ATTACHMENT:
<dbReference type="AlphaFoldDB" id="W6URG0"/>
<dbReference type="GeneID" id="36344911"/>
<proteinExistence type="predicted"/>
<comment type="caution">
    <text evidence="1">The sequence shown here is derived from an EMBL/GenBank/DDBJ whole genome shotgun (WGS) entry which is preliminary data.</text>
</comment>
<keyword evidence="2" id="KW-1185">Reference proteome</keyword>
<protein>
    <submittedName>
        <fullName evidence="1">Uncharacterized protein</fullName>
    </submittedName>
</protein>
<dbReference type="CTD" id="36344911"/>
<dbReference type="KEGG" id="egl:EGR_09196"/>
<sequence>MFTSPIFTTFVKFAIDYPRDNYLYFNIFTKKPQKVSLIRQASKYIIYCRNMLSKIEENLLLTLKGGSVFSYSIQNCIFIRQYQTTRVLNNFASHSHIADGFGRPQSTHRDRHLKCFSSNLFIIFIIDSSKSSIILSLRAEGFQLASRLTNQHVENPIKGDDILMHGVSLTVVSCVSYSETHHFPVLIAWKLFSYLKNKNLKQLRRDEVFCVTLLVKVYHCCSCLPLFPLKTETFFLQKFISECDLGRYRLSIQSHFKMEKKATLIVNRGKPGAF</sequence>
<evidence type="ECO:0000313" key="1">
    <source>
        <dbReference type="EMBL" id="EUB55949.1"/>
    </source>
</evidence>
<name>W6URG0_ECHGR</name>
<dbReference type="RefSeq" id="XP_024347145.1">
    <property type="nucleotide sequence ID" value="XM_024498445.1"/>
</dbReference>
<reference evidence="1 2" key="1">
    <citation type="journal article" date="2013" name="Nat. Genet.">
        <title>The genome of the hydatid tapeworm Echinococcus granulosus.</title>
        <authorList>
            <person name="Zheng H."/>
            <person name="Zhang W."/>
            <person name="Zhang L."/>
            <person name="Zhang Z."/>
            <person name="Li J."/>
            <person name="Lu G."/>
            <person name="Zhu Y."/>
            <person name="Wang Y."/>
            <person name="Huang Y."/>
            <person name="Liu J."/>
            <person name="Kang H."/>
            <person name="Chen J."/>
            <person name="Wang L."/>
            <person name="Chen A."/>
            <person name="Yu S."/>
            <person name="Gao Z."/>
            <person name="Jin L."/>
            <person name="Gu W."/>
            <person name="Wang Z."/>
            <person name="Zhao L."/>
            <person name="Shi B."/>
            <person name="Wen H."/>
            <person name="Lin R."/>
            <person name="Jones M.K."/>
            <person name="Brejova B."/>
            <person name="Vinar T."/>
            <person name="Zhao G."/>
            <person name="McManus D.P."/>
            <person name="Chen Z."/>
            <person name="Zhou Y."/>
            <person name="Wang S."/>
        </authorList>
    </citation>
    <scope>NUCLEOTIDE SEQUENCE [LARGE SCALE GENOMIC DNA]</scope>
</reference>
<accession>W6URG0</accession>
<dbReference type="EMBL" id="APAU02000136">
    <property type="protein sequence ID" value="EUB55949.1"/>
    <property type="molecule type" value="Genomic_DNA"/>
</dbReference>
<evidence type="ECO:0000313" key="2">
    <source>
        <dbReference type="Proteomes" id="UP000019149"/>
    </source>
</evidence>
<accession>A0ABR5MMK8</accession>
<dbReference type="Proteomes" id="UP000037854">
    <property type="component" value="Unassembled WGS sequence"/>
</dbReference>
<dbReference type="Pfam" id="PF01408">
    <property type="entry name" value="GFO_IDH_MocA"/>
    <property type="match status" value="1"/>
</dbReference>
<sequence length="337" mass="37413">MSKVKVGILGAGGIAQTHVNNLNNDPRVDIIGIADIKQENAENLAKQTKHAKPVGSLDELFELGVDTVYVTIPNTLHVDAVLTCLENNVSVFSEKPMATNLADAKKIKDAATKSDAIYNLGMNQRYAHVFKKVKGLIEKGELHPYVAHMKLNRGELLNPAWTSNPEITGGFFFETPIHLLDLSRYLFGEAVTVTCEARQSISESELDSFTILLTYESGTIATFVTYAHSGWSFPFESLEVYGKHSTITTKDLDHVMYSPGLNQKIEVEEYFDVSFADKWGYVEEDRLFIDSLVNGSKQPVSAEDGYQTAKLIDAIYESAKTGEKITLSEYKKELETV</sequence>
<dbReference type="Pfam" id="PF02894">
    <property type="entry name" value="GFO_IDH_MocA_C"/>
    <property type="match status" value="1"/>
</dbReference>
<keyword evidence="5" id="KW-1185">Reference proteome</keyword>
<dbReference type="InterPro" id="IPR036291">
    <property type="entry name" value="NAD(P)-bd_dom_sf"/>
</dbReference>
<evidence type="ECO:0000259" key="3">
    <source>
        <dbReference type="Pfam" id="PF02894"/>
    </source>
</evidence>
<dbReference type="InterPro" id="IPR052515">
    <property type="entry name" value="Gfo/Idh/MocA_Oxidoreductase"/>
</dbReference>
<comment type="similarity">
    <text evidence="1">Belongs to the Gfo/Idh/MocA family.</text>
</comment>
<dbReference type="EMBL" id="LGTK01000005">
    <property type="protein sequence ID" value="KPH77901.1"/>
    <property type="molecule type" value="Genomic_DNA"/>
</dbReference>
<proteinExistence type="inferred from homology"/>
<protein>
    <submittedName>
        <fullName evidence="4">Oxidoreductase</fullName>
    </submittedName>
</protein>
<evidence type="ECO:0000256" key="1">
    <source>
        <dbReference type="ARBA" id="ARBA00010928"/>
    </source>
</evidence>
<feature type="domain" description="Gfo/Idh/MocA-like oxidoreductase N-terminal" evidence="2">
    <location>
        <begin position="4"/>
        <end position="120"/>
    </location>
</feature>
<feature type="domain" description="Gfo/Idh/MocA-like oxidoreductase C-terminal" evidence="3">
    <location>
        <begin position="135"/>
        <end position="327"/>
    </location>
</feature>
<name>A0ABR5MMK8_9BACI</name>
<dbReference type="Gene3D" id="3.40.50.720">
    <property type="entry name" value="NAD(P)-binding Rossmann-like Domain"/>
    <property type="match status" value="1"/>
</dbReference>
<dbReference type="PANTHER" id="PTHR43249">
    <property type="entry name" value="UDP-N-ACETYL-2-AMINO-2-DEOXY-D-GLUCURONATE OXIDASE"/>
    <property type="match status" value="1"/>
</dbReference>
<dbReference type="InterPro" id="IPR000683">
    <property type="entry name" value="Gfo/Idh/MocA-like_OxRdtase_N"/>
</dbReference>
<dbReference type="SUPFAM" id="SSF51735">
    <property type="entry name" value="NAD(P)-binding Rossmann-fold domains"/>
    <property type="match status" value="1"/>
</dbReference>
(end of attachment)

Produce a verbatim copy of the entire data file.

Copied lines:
<dbReference type="AlphaFoldDB" id="W6URG0"/>
<dbReference type="GeneID" id="36344911"/>
<proteinExistence type="predicted"/>
<comment type="caution">
    <text evidence="1">The sequence shown here is derived from an EMBL/GenBank/DDBJ whole genome shotgun (WGS) entry which is preliminary data.</text>
</comment>
<keyword evidence="2" id="KW-1185">Reference proteome</keyword>
<protein>
    <submittedName>
        <fullName evidence="1">Uncharacterized protein</fullName>
    </submittedName>
</protein>
<dbReference type="CTD" id="36344911"/>
<dbReference type="KEGG" id="egl:EGR_09196"/>
<sequence>MFTSPIFTTFVKFAIDYPRDNYLYFNIFTKKPQKVSLIRQASKYIIYCRNMLSKIEENLLLTLKGGSVFSYSIQNCIFIRQYQTTRVLNNFASHSHIADGFGRPQSTHRDRHLKCFSSNLFIIFIIDSSKSSIILSLRAEGFQLASRLTNQHVENPIKGDDILMHGVSLTVVSCVSYSETHHFPVLIAWKLFSYLKNKNLKQLRRDEVFCVTLLVKVYHCCSCLPLFPLKTETFFLQKFISECDLGRYRLSIQSHFKMEKKATLIVNRGKPGAF</sequence>
<evidence type="ECO:0000313" key="1">
    <source>
        <dbReference type="EMBL" id="EUB55949.1"/>
    </source>
</evidence>
<name>W6URG0_ECHGR</name>
<dbReference type="RefSeq" id="XP_024347145.1">
    <property type="nucleotide sequence ID" value="XM_024498445.1"/>
</dbReference>
<reference evidence="1 2" key="1">
    <citation type="journal article" date="2013" name="Nat. Genet.">
        <title>The genome of the hydatid tapeworm Echinococcus granulosus.</title>
        <authorList>
            <person name="Zheng H."/>
            <person name="Zhang W."/>
            <person name="Zhang L."/>
            <person name="Zhang Z."/>
            <person name="Li J."/>
            <person name="Lu G."/>
            <person name="Zhu Y."/>
            <person name="Wang Y."/>
            <person name="Huang Y."/>
            <person name="Liu J."/>
            <person name="Kang H."/>
            <person name="Chen J."/>
            <person name="Wang L."/>
            <person name="Chen A."/>
            <person name="Yu S."/>
            <person name="Gao Z."/>
            <person name="Jin L."/>
            <person name="Gu W."/>
            <person name="Wang Z."/>
            <person name="Zhao L."/>
            <person name="Shi B."/>
            <person name="Wen H."/>
            <person name="Lin R."/>
            <person name="Jones M.K."/>
            <person name="Brejova B."/>
            <person name="Vinar T."/>
            <person name="Zhao G."/>
            <person name="McManus D.P."/>
            <person name="Chen Z."/>
            <person name="Zhou Y."/>
            <person name="Wang S."/>
        </authorList>
    </citation>
    <scope>NUCLEOTIDE SEQUENCE [LARGE SCALE GENOMIC DNA]</scope>
</reference>
<accession>W6URG0</accession>
<dbReference type="EMBL" id="APAU02000136">
    <property type="protein sequence ID" value="EUB55949.1"/>
    <property type="molecule type" value="Genomic_DNA"/>
</dbReference>
<evidence type="ECO:0000313" key="2">
    <source>
        <dbReference type="Proteomes" id="UP000019149"/>
    </source>
</evidence>
<accession>A0ABR5MMK8</accession>
<dbReference type="Proteomes" id="UP000037854">
    <property type="component" value="Unassembled WGS sequence"/>
</dbReference>
<dbReference type="Pfam" id="PF01408">
    <property type="entry name" value="GFO_IDH_MocA"/>
    <property type="match status" value="1"/>
</dbReference>
<sequence length="337" mass="37413">MSKVKVGILGAGGIAQTHVNNLNNDPRVDIIGIADIKQENAENLAKQTKHAKPVGSLDELFELGVDTVYVTIPNTLHVDAVLTCLENNVSVFSEKPMATNLADAKKIKDAATKSDAIYNLGMNQRYAHVFKKVKGLIEKGELHPYVAHMKLNRGELLNPAWTSNPEITGGFFFETPIHLLDLSRYLFGEAVTVTCEARQSISESELDSFTILLTYESGTIATFVTYAHSGWSFPFESLEVYGKHSTITTKDLDHVMYSPGLNQKIEVEEYFDVSFADKWGYVEEDRLFIDSLVNGSKQPVSAEDGYQTAKLIDAIYESAKTGEKITLSEYKKELETV</sequence>
<dbReference type="Pfam" id="PF02894">
    <property type="entry name" value="GFO_IDH_MocA_C"/>
    <property type="match status" value="1"/>
</dbReference>
<keyword evidence="5" id="KW-1185">Reference proteome</keyword>
<dbReference type="InterPro" id="IPR036291">
    <property type="entry name" value="NAD(P)-bd_dom_sf"/>
</dbReference>
<evidence type="ECO:0000259" key="3">
    <source>
        <dbReference type="Pfam" id="PF02894"/>
    </source>
</evidence>
<dbReference type="InterPro" id="IPR052515">
    <property type="entry name" value="Gfo/Idh/MocA_Oxidoreductase"/>
</dbReference>
<comment type="similarity">
    <text evidence="1">Belongs to the Gfo/Idh/MocA family.</text>
</comment>
<dbReference type="EMBL" id="LGTK01000005">
    <property type="protein sequence ID" value="KPH77901.1"/>
    <property type="molecule type" value="Genomic_DNA"/>
</dbReference>
<proteinExistence type="inferred from homology"/>
<protein>
    <submittedName>
        <fullName evidence="4">Oxidoreductase</fullName>
    </submittedName>
</protein>
<evidence type="ECO:0000256" key="1">
    <source>
        <dbReference type="ARBA" id="ARBA00010928"/>
    </source>
</evidence>
<feature type="domain" description="Gfo/Idh/MocA-like oxidoreductase N-terminal" evidence="2">
    <location>
        <begin position="4"/>
        <end position="120"/>
    </location>
</feature>
<feature type="domain" description="Gfo/Idh/MocA-like oxidoreductase C-terminal" evidence="3">
    <location>
        <begin position="135"/>
        <end position="327"/>
    </location>
</feature>
<name>A0ABR5MMK8_9BACI</name>
<dbReference type="Gene3D" id="3.40.50.720">
    <property type="entry name" value="NAD(P)-binding Rossmann-like Domain"/>
    <property type="match status" value="1"/>
</dbReference>
<dbReference type="PANTHER" id="PTHR43249">
    <property type="entry name" value="UDP-N-ACETYL-2-AMINO-2-DEOXY-D-GLUCURONATE OXIDASE"/>
    <property type="match status" value="1"/>
</dbReference>
<dbReference type="InterPro" id="IPR000683">
    <property type="entry name" value="Gfo/Idh/MocA-like_OxRdtase_N"/>
</dbReference>
<dbReference type="SUPFAM" id="SSF51735">
    <property type="entry name" value="NAD(P)-binding Rossmann-fold domains"/>
    <property type="match status" value="1"/>
</dbReference>